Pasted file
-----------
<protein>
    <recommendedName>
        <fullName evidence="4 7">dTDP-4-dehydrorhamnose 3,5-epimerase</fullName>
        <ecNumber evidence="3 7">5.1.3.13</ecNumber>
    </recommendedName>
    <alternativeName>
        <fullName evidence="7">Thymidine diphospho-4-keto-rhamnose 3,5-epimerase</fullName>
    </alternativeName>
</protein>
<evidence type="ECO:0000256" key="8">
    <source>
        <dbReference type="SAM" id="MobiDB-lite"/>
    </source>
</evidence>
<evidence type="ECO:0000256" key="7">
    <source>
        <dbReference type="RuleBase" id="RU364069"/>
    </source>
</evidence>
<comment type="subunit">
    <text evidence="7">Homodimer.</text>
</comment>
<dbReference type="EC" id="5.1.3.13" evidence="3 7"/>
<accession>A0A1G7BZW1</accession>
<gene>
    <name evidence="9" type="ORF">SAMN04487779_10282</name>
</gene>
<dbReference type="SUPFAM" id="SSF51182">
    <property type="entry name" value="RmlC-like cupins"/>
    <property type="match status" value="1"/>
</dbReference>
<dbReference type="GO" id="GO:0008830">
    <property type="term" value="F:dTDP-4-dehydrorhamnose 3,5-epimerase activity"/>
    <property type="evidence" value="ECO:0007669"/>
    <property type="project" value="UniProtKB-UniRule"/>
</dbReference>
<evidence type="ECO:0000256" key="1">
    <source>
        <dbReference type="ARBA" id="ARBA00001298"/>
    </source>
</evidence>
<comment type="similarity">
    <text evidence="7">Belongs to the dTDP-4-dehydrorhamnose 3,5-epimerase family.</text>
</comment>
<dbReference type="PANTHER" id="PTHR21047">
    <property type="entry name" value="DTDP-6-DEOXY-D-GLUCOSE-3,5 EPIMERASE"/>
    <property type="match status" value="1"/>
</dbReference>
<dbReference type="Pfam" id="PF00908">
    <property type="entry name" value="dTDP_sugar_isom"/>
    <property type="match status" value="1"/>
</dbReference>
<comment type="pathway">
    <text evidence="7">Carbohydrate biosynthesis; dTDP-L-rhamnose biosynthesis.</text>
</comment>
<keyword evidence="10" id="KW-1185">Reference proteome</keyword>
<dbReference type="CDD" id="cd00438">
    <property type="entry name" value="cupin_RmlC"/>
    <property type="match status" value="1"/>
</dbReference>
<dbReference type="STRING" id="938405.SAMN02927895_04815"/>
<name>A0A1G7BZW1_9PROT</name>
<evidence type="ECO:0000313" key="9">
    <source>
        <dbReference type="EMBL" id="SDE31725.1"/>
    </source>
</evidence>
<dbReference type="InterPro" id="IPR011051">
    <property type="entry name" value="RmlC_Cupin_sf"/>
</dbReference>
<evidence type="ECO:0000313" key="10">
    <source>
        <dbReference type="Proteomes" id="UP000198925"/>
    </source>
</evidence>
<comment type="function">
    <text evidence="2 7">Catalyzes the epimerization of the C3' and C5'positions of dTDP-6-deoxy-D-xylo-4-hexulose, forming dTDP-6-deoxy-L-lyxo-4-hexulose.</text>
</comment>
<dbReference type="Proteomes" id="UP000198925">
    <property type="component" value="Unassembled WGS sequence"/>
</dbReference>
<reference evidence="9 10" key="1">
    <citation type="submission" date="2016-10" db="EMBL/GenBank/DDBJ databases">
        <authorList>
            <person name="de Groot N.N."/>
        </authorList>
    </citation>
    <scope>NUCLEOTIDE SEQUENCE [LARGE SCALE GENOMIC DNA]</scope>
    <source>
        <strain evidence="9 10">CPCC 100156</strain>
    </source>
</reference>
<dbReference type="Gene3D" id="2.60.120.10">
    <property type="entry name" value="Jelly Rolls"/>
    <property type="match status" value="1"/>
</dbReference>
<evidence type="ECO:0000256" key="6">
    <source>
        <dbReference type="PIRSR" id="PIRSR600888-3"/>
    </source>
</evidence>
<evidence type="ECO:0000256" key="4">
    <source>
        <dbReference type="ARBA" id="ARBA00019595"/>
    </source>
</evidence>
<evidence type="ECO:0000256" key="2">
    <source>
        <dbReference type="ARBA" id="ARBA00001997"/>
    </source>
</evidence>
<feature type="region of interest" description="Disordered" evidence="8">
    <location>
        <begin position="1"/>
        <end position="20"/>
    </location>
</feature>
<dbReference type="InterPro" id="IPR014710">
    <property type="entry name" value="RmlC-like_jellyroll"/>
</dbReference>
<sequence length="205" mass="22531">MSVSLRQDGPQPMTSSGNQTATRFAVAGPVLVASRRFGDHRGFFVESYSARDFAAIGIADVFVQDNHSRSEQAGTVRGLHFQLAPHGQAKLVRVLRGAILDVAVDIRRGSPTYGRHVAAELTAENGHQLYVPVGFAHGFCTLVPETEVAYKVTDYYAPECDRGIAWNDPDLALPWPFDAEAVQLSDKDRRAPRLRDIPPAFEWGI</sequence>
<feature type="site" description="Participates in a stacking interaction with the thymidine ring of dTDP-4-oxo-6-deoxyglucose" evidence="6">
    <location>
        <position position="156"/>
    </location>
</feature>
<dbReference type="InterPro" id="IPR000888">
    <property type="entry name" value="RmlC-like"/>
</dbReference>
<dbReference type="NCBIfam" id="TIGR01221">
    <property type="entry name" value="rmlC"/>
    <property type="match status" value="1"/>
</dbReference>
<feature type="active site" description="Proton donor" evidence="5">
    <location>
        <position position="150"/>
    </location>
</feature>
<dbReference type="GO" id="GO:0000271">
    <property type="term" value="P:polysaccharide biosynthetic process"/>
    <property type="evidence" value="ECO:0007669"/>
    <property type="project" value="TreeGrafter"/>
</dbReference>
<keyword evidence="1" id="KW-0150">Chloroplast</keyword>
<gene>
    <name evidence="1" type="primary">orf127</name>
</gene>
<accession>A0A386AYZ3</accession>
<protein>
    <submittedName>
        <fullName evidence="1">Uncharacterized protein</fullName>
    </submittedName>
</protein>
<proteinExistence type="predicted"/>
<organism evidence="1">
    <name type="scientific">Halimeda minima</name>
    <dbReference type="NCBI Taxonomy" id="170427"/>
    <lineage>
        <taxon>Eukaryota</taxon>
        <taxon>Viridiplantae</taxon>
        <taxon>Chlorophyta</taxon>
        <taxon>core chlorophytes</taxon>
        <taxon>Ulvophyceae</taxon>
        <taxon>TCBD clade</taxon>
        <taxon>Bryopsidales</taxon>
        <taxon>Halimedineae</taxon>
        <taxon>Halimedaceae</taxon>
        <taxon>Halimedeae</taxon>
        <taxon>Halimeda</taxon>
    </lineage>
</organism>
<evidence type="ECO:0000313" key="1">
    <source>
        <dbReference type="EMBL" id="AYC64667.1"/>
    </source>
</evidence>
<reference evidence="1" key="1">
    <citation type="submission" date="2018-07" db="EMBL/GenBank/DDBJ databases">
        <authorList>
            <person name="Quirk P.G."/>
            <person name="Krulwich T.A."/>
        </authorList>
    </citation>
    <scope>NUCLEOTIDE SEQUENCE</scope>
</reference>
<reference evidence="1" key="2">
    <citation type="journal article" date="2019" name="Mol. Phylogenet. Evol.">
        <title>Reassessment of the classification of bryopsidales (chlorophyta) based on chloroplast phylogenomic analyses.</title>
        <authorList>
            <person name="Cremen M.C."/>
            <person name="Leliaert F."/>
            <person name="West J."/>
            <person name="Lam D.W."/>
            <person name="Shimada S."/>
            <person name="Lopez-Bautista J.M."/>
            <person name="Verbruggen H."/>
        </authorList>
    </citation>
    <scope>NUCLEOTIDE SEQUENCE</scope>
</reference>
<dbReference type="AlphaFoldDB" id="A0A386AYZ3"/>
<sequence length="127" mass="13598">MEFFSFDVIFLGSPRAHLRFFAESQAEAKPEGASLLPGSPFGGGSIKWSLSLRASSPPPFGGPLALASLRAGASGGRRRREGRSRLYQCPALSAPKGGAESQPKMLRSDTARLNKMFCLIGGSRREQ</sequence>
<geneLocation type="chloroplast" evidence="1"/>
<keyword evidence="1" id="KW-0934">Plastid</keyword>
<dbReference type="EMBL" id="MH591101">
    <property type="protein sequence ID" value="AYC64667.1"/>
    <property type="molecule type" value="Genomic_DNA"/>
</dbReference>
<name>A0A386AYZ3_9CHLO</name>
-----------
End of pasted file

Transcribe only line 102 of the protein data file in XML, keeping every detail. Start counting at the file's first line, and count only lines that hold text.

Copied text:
<evidence type="ECO:0000256" key="4">